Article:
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Does Forest Thinning Work?

by JSTOR Daily Americas Sep 4th 20203 mins
Does Forest Thinning Work?

As the climate warms and catastrophic wildfires become more common, land managers are seeking ways to reduce the risk of forest fires while maintaining forest health. A new pilot plan in Arizona hopes to accomplish this goal by selectively cutting some of the trees in the forest—a strategy known as forest thinning – and selling the felled timber as wood chips to South Korean buyers. It seems like a win-win solution: the forests are preserved, and communities gain some fire safety and make some money in the process. How does it work?

Besides climate change, the general consensus, according to Sharon Hood and her colleagues, writing in the journal Ecological Application, is that the growth in catastrophic fires stems from decades of overzealous fire suppression. Without fire, too many trees survive and grow. Old and young trees cram unnaturally close together, making forests more vulnerable not only to severe fire, but to disease and pest infestation. Infestations can kill trees, resulting in more dry fuel, and an even greater risk of catastrophic fire.

Working in Ponderosa Pine forests, in western Montana, Sharon Hood and her colleagues examined how different fire treatments affected the forest’s ability to withstand infestation by the mountain pine beetle, a pest that can leave huge swaths of trees dead—and susceptible to fire. In the densely packed forests that had not burned recently, pine beetles killed as many as 50% of trees. The researchers wanted to test whether forest thinning, controlled burning, or a combination of both might prevent beetle infestations and increase overall fire resistance.

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Simply burning the forest helped control beetles, but not much. In areas exposed only to fire, tree mortality was lower than in unburned forests, but still quite high. However, when forests were thinned, or thinned in combination with burning, tree deaths from pine beetle infestation declined almost to zero. Thinning alone, and thinning and burning together, were so successful that even forest already coping with a beetle outbreak became fire resistant.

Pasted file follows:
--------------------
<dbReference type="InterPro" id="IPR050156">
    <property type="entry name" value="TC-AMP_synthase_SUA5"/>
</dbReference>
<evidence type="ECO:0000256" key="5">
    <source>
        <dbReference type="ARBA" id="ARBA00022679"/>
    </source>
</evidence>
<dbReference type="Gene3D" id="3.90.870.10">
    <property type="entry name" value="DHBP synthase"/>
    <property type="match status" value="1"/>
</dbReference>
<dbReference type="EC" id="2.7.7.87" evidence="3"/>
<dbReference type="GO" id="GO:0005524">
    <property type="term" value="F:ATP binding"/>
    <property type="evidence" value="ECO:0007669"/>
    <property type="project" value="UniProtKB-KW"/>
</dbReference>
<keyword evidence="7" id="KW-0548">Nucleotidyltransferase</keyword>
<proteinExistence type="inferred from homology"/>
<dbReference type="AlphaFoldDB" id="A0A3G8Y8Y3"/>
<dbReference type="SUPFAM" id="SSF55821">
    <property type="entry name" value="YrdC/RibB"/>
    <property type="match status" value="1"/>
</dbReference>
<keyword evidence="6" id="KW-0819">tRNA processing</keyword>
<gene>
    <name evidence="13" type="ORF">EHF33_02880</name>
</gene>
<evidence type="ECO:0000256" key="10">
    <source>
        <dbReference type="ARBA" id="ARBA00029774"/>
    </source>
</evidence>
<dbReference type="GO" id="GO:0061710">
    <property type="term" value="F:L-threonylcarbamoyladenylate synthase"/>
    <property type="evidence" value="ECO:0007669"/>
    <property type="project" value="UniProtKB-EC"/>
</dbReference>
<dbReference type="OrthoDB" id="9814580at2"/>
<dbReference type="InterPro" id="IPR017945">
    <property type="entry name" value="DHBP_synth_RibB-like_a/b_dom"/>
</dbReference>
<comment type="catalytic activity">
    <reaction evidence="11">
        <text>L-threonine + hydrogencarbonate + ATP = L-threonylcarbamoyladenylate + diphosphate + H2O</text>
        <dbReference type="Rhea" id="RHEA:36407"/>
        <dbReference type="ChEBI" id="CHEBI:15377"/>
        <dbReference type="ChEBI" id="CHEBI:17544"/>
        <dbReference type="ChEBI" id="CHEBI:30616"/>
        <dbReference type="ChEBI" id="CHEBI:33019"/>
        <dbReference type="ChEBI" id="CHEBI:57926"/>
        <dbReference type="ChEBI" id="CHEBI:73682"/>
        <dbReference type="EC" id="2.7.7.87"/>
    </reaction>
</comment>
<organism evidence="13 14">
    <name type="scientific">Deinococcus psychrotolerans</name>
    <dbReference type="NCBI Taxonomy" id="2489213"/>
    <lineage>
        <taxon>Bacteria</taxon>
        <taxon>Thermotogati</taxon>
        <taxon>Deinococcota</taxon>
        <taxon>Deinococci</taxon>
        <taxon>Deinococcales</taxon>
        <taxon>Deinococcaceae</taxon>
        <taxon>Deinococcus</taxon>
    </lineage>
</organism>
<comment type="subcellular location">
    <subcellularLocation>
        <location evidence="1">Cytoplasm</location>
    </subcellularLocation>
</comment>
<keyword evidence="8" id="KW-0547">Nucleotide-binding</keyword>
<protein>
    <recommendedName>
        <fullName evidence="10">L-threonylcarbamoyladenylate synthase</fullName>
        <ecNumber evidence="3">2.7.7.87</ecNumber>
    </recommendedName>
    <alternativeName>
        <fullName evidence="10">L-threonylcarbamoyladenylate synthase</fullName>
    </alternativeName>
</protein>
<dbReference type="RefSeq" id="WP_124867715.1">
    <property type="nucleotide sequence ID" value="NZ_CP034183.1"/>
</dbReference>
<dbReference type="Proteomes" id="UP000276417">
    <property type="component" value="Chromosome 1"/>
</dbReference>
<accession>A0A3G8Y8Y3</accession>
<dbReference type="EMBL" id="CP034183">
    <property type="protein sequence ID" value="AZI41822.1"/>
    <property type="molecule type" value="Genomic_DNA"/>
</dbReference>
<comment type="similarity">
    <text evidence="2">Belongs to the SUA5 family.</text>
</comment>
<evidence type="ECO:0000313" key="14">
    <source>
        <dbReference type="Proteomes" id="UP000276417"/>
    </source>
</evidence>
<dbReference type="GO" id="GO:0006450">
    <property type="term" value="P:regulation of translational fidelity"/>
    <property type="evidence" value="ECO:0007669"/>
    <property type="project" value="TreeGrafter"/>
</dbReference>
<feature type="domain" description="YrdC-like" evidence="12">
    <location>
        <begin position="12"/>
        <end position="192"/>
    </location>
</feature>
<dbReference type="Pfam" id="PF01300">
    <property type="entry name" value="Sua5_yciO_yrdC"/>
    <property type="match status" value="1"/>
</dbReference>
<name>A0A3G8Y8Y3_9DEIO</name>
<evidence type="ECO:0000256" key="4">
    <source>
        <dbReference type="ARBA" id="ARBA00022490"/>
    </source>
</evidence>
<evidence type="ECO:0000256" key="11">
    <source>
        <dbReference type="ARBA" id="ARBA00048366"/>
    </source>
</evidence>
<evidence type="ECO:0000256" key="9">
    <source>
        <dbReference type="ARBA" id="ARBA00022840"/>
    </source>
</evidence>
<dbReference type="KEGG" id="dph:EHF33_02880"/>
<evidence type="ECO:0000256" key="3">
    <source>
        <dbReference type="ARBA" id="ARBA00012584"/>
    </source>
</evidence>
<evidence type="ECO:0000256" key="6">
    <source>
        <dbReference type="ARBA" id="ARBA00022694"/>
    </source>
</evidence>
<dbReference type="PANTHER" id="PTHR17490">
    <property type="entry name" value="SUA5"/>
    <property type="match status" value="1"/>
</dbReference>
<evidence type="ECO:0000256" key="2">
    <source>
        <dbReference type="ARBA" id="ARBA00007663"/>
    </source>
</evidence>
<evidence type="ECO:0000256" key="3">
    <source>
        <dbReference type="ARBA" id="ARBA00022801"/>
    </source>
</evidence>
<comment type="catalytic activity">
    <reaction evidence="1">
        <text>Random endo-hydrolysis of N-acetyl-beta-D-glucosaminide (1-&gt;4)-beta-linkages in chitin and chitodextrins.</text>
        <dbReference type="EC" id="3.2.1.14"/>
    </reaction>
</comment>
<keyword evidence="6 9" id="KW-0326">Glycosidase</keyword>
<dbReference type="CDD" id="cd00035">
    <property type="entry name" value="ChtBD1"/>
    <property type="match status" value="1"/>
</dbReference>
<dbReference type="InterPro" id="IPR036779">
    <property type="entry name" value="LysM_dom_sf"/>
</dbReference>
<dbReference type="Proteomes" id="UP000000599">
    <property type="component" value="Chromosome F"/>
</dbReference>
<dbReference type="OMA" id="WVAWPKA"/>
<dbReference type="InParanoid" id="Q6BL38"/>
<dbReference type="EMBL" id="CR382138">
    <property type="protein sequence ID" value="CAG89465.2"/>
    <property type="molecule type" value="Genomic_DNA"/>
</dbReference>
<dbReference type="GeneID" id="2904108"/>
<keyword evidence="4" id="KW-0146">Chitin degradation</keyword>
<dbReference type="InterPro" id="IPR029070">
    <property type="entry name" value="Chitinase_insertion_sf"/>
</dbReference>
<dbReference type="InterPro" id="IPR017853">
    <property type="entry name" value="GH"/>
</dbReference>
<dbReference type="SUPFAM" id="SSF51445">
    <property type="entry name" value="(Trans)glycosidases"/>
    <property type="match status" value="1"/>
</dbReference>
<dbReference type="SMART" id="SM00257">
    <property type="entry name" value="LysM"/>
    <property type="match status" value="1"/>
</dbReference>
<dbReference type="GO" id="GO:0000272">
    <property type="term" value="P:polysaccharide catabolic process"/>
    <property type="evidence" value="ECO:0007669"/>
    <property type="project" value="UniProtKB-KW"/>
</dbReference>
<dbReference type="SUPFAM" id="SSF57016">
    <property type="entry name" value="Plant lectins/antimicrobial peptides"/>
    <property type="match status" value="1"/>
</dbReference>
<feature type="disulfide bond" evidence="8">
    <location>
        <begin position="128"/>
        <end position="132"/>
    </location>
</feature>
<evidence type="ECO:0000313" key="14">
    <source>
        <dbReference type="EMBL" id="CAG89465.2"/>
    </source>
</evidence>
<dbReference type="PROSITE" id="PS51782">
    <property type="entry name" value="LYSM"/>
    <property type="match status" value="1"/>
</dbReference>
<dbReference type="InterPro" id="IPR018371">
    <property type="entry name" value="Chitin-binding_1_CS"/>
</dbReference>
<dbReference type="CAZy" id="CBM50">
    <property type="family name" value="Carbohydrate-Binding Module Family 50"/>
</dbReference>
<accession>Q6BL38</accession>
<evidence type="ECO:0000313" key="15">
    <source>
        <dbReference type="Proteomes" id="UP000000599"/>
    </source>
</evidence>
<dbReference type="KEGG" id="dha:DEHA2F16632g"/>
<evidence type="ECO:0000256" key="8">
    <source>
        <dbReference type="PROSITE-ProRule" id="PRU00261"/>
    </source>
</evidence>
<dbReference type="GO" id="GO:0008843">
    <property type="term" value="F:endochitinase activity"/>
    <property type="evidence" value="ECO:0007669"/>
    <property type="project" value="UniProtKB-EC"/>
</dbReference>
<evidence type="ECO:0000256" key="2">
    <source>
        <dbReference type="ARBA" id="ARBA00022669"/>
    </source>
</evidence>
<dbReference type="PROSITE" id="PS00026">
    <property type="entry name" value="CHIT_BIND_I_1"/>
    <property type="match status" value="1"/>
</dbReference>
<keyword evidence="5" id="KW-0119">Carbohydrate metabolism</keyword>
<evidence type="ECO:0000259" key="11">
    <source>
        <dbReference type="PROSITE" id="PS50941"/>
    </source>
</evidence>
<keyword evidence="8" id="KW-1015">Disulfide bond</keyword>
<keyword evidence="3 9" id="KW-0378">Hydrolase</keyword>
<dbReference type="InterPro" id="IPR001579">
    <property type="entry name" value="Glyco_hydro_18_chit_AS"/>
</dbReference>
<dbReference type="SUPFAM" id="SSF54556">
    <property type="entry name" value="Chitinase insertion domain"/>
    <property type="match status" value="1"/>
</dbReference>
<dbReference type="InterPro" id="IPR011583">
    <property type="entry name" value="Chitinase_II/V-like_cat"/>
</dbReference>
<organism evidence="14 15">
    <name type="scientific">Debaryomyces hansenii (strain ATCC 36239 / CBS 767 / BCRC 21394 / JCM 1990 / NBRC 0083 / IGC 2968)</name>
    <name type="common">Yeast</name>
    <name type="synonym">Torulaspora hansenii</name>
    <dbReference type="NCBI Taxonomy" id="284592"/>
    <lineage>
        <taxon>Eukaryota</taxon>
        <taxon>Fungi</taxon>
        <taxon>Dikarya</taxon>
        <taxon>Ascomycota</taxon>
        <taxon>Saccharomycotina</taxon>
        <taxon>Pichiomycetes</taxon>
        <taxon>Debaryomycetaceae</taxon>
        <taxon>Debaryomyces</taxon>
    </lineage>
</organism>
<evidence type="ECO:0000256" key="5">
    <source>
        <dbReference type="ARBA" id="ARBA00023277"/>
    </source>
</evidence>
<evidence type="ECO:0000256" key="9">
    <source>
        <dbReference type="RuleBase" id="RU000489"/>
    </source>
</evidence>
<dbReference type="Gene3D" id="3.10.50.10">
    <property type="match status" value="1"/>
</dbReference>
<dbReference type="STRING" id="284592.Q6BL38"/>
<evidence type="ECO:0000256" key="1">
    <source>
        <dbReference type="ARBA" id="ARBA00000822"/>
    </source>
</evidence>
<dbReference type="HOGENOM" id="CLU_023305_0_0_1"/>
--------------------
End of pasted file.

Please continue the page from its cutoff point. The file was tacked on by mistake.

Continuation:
If left unburned or unthinned, beetle attacks eventually shifted the entire character of the forest by shifting the dominant tree species. Thinning, then, can help to reduce the risk of severe fire not only by reducing the dangerous fuel buildup in unburned forests, but by helping the forest resist beetle infestation and the increased fire risk that infestation brings.

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The conclusion is that at least in the short term, proper forest thinning has the potential to drastically reduce not only fire danger but other threats as well. Hood and colleagues note that while thinning is highly effective in the short term, in the long term, forest health requires the restoration of a normal fire regime. If tree density isn’t maintained at a natural level, the whole process will need to be repeated.

Thinning needs to be done properly. It should not be an excuse for backdoor logging, as removal of older, mature trees is not as helpful as removing the smaller trees that fuel massive fires. The scheme to sell the thinned wood as chips is kind of genius, as the small scrubby trees being thinned have little value for anything else. One caveat is that the chips will be burned as fuel, so from a carbon storage perspective, the solution is not ideal. On the other hand, if the trees would have burned in a fire anyway, maybe that doesn’t matter.Featured image by: BLM Nevada

This article was originally published on JSTOR Daily, written by James MacDonald , and is republished here as part of an editorial partnership with Earth.Org.

About the Author


JSTOR Daily is an online publication that contextualises current events with scholarship. Drawing on JSTOR’s digital library of more than 2,000 academic journals, thousands of monographs, and other materials, JSTOR Daily stories provide background—historical, scientific, literary, political, and otherwise—for understanding our world.

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